If you're cruising the Suwannee this summer, be sure to keep a lookout for jumping fish.
State wildlife officials don't think the river’s sturgeon population has a vendetta against boaters. These prehistoric fish are doing what they have done for millions of years, which is jump. The only thing that has changed is that humans are now in the way.
Sturgeons, like salmon, are anadromous, which means they migrate from saltwater to freshwater to spawn. These fish can reach lengths of 8 feet and weigh up to 200 pounds. There are 27 species of sturgeon in the world, and of those, 25 are considered threatened.
Sturgeon spend the colder winter months in the Gulf of Mexico, then around March begin to move into the river, where they remain through the summer and fall. If it weren't for all the springs on the Suwannee, the area wouldn’t be so appealing to the species. The springs are always 72 degrees, which gives the fish a cool-water refuge when it gets hot.
Gulf sturgeon can be found from Louisiana's Mississippi River to Florida's Suwannee River, although these strange-looking fish have been documented as far west as Texas and as far south as Florida Bay. Florida's sturgeon population is concentrated in two rivers: the Apalachicola, where about 100 survive, and the Suwannee, which has roughly 2,250 to 3,000.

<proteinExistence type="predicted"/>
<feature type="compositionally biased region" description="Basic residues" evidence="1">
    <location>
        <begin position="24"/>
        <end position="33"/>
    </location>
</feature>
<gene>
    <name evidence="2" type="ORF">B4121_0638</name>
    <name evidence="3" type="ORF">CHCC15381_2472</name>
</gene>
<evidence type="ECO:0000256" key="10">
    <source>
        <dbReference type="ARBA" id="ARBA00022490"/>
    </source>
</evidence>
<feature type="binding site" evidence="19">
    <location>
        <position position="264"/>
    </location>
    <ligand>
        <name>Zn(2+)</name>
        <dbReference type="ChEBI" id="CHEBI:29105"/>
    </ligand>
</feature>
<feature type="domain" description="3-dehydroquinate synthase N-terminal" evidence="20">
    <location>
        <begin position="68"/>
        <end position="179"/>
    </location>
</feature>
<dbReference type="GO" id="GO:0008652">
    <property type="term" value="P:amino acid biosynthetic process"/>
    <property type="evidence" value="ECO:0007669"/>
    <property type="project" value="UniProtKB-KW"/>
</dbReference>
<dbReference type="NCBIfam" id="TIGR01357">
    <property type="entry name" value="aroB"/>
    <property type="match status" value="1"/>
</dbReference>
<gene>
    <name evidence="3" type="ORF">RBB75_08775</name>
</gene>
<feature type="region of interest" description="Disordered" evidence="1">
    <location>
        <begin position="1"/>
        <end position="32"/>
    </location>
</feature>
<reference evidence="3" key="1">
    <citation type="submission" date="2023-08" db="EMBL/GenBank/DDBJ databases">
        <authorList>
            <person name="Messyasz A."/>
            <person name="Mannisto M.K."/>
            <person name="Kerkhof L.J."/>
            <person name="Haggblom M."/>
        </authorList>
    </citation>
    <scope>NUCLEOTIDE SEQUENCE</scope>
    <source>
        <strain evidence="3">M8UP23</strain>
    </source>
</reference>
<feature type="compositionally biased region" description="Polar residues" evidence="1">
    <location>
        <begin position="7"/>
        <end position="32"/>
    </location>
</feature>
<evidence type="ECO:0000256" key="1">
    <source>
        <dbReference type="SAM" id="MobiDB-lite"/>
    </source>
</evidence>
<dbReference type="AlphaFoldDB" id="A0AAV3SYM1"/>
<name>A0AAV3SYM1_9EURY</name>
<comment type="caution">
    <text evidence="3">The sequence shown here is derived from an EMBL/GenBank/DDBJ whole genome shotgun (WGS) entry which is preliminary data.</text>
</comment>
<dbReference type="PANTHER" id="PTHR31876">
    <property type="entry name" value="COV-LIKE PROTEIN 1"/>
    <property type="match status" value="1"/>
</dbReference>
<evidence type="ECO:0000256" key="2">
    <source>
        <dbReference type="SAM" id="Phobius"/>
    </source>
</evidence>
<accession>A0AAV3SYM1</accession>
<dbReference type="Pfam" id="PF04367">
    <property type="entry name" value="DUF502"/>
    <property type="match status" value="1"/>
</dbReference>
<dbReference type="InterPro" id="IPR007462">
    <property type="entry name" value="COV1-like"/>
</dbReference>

Sturgeons are a primitive species dating back 225 million years. These fish literally swam with the dinosaurs. Nobody knows for sure why all species of sturgeon jump. It could be to avoid predators or perhaps get rid of parasites. Or then again, maybe they do it for the same reasons humans jump in water -- because it's fun.
Sturgeon have always jumped, but it wasn't until humans started traveling waterways in large numbers that it became any kind of problem. During colonial times, sturgeon were so plentiful in the Hudson River that the settlers considered them a "hazard to small boats."
In recent years these fish have made headlines as more and more people take to the waterways during the summer months.
So, during the summer months, boaters on the Suwannee should always post a lookout. You never know when or where the next fish will jump.